It all began in 1984 when the prestigious Noble Prize in Medicine was awarded for the revelation that the lowly drug Aspirin prevented the COX-2 enzyme from converting the biochemical arachidonic acid to pain-producing inflammatory end products.
Bonanza! Here was the solution to the unpatentable Aspirin: create competitor drugs that duplicated Aspirin’s inhibition of the COX-2 enzyme in people with pain. Lo and behold, very efficiently and rapidly, a new pharmaceutical industry was born. Imitation aspirins ultimately became known as NSAIDs (non-steroidal anti-inflammatory drugs) and were hailed as miracles of pharmaceutical innovation.
This well-known tale is now decades old. The billion dollar NSAID industry produced an untold number of candidate drugs; however, only a few were safe enough for clinical application. The survivor NSAIDs mimicked the pain-killing effects of Aspirin but never achieved its record of safety or the wide range of diseases in which it displayed significant health-promoting effects.
What went wrong? Excluding relief of pain, why did NSAIDs not behave the same as Aspirin as they were intended to do? The answer was provided a little over a decade or go by a brilliant young scientist named Charles Serhan who was virtually unknown outside his field of lipidomics. Serhan identified the biochemical mechanism used by Aspirin to kill pain.
Serhan’s studies of Aspirin’s interaction with the COX-2 enzyme revealed that the 1984 assumption that Aspirin inhibited the COX-2 enzyme was in error. Aspirin prevents arachidonic acid from being converted to inflammatory end products but NOT by inhibiting the COX-2 enzyme. Enzyme inhibition has a very specific meaning; an inhibited enzyme has turned off (inhibited) its ability to perform a function it normally performs.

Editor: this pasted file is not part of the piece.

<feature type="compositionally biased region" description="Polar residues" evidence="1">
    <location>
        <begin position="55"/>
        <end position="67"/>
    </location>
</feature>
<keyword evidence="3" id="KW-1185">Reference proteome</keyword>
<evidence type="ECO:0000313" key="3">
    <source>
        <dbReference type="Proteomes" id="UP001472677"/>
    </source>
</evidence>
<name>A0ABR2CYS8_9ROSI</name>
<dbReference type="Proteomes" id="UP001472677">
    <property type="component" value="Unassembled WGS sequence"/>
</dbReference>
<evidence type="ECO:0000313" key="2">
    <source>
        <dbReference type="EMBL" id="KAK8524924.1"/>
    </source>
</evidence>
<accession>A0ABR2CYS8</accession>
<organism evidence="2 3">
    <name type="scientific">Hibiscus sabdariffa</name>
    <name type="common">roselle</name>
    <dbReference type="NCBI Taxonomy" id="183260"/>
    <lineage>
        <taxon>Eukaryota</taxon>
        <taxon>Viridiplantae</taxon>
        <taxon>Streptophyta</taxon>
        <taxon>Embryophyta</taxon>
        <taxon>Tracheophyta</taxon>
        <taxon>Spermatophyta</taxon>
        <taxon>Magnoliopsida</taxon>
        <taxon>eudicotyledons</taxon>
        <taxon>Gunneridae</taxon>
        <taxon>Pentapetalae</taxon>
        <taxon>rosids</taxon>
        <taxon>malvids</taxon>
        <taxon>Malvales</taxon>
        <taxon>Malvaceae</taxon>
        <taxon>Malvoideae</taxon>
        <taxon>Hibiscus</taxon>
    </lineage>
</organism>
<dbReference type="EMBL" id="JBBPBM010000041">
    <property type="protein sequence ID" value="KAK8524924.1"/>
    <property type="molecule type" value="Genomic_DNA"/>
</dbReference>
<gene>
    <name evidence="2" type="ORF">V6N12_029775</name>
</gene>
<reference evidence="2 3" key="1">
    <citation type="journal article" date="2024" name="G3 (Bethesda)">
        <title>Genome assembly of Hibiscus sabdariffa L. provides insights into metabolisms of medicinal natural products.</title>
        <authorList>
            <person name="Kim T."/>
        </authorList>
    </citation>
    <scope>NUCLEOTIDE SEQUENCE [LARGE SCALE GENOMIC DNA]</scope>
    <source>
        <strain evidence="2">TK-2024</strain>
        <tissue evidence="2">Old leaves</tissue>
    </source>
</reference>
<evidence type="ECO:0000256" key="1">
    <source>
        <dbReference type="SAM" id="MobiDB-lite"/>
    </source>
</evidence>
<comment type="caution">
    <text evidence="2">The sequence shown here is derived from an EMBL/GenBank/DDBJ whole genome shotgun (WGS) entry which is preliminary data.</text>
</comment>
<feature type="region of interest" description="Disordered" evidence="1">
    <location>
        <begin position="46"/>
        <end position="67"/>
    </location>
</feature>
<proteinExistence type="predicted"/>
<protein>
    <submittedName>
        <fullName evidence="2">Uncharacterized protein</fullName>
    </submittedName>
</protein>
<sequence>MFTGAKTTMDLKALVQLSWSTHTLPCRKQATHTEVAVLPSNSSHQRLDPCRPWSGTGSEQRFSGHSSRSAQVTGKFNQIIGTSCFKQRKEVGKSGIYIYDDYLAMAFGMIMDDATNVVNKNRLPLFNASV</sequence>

The biochemical mechanism by which Aspirin interacts with COX enzymes is quite detailed; however, the outcome of the interaction is relatively easy to explain and be understood. In summary, Aspirin changes the function of the COX-2 enzyme so that it converts arachidonic acid to ANTI-inflammatory end products rather than inflammatory ones. As a result, pain is stopped and arachidonic acid can do no further damage because it ceases to exist.
By contrast, NSAIDs inhibit (turn off) the COX-2 enzyme thereby preventing arachidonic acid from being converted to inflammatory end products. The NSAID action stops the pain but the arachidonic acid spared by the NSAID is not acted upon, eliminated, or changed in any way. Instead it is sent to another inflammatory pathway to do it’s damage at another site.
In review, Aspirin prevents arachidonic acid from causing pain and from doing damage elsewhere. On the other hand, although NSAIDs kill pain, they do not interfere with arachidonic acid’s ability to cause mischief in other parts of the body. It does so by moving arachidonic acid to another inflammatory pathway. This transfer to another inflammatory pathway is a normal biochemical response for arachidonic acid when it is blocked from action by agents such as NSAIDs.
This difference between Aspirin and NSAIDs in the fate of targeted arachidonic acid is the key for why the miracle NSAIDs have caused sad, unintended consequences. By not eliminating arachidonic acid in the process of relieving pain, NSAIDs have failed in their goal of creating a substitute for Aspirin that would equal or surpass Aspirin’s excellent medical history.
The untended consequences rest in the totality of medical literature that show NSAIDs have created a new and significant source of medical ills. The failure of the goal may be forgiven, but the unintended consequences add an unacceptable medical burden on a society already under stress.